Your city and state likely have confusing websites that may or may not provide this information. A better, quicker method is to think about where the closest hangout for conservative senior citizens is in relation to your home. Think about nearby churches and retirement homes. Polling places are mandated by federal law to be as inconvenient as possible for the largest possible number of people. You should also be on the lookout for depressed liberals, as they are in all likelihood on the way to or from voting for John Kerry and less than thrilled about it. Ask one of them where to go. They will mumble something and then point weakly with their thumb slightly extended. You can cheer such a person up by mentioning casually that you are voting for Nader. Be sure to immediately run away to keep from getting hit. Liberals on Election Day are likely to be crankier than usual, as they will have been up all night psyching themselves up to vote for Kerry by chanting platitudes like, “A fresh start for America.”

How can I support ReverseVoteSwap.org between now and Election Day?

Glad you asked! The most important thing, of course, is to direct your friends to our website, since word of mouth is our best method of advertisement. You can also pass the word on to strangers via the careful use of graffiti. Scrawling “ReverseVoteSwap.org is not responsible for this vandalism!” on a wall is a great way to both advertise for us and to absolve us of most criminal charges. In addition, you can write our web address on paper money, magazine subscription cards at stores, and the foreheads of passed out friends at parties. The possibilities are endless!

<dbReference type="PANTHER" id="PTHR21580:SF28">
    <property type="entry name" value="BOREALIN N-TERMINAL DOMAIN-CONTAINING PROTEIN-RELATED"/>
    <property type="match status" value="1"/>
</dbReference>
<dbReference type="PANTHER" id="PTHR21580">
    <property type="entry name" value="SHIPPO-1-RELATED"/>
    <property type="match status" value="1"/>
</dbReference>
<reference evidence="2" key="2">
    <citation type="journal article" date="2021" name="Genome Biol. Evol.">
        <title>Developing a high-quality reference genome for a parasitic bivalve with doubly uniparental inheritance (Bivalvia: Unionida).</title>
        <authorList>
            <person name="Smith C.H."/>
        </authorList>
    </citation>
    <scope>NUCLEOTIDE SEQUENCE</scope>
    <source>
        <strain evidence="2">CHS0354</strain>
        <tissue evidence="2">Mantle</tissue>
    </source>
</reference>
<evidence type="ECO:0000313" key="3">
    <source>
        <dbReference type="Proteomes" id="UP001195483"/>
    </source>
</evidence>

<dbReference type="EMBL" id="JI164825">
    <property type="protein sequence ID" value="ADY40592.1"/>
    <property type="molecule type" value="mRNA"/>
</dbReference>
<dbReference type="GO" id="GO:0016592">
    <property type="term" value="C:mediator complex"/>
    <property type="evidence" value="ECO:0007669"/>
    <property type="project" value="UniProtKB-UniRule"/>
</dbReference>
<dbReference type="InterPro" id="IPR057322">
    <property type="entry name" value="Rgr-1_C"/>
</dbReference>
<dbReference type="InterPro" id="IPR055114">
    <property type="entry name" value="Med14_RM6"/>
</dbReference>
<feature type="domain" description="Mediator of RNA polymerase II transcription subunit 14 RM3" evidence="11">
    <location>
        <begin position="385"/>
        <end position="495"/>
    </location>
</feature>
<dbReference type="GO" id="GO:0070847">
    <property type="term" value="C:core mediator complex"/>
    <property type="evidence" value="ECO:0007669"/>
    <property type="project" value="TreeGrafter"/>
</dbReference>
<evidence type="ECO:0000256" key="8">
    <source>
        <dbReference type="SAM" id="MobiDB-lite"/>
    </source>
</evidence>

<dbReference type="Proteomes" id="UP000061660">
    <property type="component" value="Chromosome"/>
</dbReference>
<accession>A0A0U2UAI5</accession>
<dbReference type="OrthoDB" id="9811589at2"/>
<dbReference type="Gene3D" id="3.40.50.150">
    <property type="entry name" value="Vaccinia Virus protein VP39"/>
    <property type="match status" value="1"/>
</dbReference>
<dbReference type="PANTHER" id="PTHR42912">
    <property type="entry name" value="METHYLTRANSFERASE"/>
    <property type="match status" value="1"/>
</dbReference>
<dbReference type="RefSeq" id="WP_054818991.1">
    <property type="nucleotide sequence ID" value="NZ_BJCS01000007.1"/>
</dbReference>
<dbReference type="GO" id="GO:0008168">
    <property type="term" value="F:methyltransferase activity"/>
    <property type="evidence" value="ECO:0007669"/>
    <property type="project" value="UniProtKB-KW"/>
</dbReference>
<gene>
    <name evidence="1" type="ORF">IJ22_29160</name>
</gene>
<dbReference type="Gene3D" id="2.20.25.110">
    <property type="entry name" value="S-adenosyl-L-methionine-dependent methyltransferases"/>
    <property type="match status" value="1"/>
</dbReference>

We also suggest that you have an election night party with fellow Reverse Vote Swappers. This is a good way to make the election pass as pleasantly as possible by insuring that you are thoroughly inebriated. You may want to post some manner of warning at the door, however. You wouldn’t want an unfortunate liberal to accidentally stumble into a party that was openly hostile to both of the major right-wing candidates. Such an event has been known to cause immediate liberal hyperventilation, which can be a serious buzz kill, so consider yourself forewarned.

Also, be sure to take a moment at some point during your party to pour one out for your friends at ReverseVoteSwap.org. We’ll be doing the same from our headquarters in Miami (we’re currently doing watchdog work to insure that election fraud is equally distributed between the Bush and Kerry camps for the sake of fairness). It’s the least we can do to thank you, our loyal customers, for your kind words and letters and Reverse Vote Swaps. Without you, we couldn’t show those motherf*ckers we're serious!

Posted by convener at October 30, 2004 12:38 AM